August 10, 2004

Zhang Yimou: A Painter Not A Director

hero.jpgThursday night as a part of the Urban World Film Festival, Cinecultist finally saw one of our most anticipated movies for the last two years, Zhang Yimou's Hero. Released in China in 2002 and owned for US distribution by Miramax, the film has been leaking out into festivals for the last few months and is finally going to see the US theatrical light of day on August 27. We weren't able to catch it at the opening night of Subway Cinema's Asian Film Festival though we did hear Zhang speak about the movie to the Asia Society and his comments about making the movie to film the color black plus a kick ass cast had CC waiting with baited breath for this picture.

If you're familiar with Zhang's earlier work when he was the golden boy of the Chinese Fifth Generation, making Oscar favs like Raise the Red Lantern or Ju Dou, you know that for him plot is just a means to the end of production design with his exotic locales, sumptious colors and practically mathematical shot formations. Where those films used these painterly effects (emphasizing visuals over story) for the purpose of historical drama, Zhang has now taken this technique and applied it to the martial arts movie. And wow, it is a stunning thing to behold.

While the fight scenes are fun, in particular an early sequence where Jet Li fights an assassin in a rainy chess house, they aren't something so spectacular and ground breaking. However the spectacle of all of those colors swirling from the screen, the most shocking reds and cooling blues and vibrant greens, made Cinecultist's jaw drop for nearly the full two hours. The most stunning of all though is indeed Zhang's use of black. According to his research, black was the official color of the Qin court, and the sea of baroque courtiers peering around the black columns in the all black receiving room for the Emperor is something really worth seeing.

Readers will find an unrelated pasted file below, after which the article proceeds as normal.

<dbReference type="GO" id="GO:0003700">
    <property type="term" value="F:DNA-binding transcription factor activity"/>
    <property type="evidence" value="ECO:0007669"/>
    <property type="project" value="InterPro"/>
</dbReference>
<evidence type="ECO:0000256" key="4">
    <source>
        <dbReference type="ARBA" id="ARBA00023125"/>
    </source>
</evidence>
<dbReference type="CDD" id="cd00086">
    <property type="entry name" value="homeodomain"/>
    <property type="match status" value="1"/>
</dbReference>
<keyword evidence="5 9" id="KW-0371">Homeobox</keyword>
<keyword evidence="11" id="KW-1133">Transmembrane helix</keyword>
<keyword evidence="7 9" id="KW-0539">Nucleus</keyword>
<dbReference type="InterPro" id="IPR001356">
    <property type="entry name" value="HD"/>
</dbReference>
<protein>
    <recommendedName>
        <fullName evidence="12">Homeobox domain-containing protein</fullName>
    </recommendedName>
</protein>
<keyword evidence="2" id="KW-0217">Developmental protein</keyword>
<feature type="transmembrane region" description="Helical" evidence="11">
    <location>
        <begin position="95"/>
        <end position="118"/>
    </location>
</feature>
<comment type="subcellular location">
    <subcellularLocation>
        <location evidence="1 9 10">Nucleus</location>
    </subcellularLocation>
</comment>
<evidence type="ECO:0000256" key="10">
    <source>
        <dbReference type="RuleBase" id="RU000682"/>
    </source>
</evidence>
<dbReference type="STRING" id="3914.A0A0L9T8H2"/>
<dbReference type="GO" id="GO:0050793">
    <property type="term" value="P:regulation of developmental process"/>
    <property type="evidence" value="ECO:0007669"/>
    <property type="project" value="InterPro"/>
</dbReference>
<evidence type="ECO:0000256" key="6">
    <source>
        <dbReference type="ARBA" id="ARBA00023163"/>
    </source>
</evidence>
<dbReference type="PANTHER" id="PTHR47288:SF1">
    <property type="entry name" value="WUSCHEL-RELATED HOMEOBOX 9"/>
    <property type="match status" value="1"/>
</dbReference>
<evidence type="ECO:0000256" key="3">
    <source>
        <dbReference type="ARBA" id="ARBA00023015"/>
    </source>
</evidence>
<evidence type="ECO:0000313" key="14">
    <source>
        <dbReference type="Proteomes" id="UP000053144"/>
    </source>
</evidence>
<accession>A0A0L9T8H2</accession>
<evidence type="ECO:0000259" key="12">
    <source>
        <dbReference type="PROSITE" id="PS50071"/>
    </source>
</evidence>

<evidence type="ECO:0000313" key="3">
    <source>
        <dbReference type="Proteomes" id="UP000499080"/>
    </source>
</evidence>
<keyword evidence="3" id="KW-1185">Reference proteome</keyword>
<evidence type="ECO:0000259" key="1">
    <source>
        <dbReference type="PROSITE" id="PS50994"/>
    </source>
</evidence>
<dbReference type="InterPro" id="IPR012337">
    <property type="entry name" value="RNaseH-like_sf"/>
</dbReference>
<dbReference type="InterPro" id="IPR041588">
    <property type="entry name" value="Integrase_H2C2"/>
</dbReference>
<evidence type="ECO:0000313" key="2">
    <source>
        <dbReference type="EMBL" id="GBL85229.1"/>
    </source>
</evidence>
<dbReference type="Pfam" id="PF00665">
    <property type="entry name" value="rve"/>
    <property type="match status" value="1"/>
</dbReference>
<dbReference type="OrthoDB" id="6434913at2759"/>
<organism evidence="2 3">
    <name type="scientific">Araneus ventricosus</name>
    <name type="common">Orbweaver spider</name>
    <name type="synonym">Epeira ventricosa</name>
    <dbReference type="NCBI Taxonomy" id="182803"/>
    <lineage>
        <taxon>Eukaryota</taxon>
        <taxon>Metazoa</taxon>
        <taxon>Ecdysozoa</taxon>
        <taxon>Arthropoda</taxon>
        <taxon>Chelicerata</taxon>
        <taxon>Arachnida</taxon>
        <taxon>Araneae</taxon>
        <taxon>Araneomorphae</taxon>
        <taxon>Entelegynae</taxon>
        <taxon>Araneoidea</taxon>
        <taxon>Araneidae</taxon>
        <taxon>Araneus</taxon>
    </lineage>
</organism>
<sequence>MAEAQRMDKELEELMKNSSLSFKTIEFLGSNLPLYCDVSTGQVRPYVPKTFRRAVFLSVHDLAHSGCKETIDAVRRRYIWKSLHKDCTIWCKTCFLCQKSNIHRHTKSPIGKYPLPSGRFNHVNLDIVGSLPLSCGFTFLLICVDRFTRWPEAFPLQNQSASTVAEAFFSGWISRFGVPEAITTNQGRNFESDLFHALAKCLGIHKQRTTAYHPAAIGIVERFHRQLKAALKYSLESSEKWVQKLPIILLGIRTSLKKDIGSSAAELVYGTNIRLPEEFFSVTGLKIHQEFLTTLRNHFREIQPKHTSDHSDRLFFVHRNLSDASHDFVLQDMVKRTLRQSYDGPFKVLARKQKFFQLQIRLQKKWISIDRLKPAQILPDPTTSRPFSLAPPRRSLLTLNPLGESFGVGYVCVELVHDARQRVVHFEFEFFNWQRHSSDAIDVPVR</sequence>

However, sensory overload visuals wouldn't be enough to make for a wholly compelling movie. Without the performances delivered by Maggie Cheung and Tony Leung as lovers/assassins Snow and Broken Sword, as well as Jet Li as the stony Nameless assassin, filling the screen with passion and verve, Hero could have easily fallen flat. As our friend William pointed out after the screening, the best martial arts movies combine high emotions with action and watching Maggie and Tony together on screen is like poetry. The feeling of a shared past seems to emanate from them and as they die tragic deaths a bunch of times (the story is a bit Rashomon-y, it's retold a number of times with different details revealed) each one resonates more.

Cinecultist urges you to disregard the pretentious Quentin Tarantino Presents over the title with the single billing of Jet Li on the American posters (he's good but he's not the whole story) and support this movie when it comes to your town. Art house meets ass kicking and it's a happy union, we are pleased to report.

Posted by karen at August 10, 2004 8:04 AM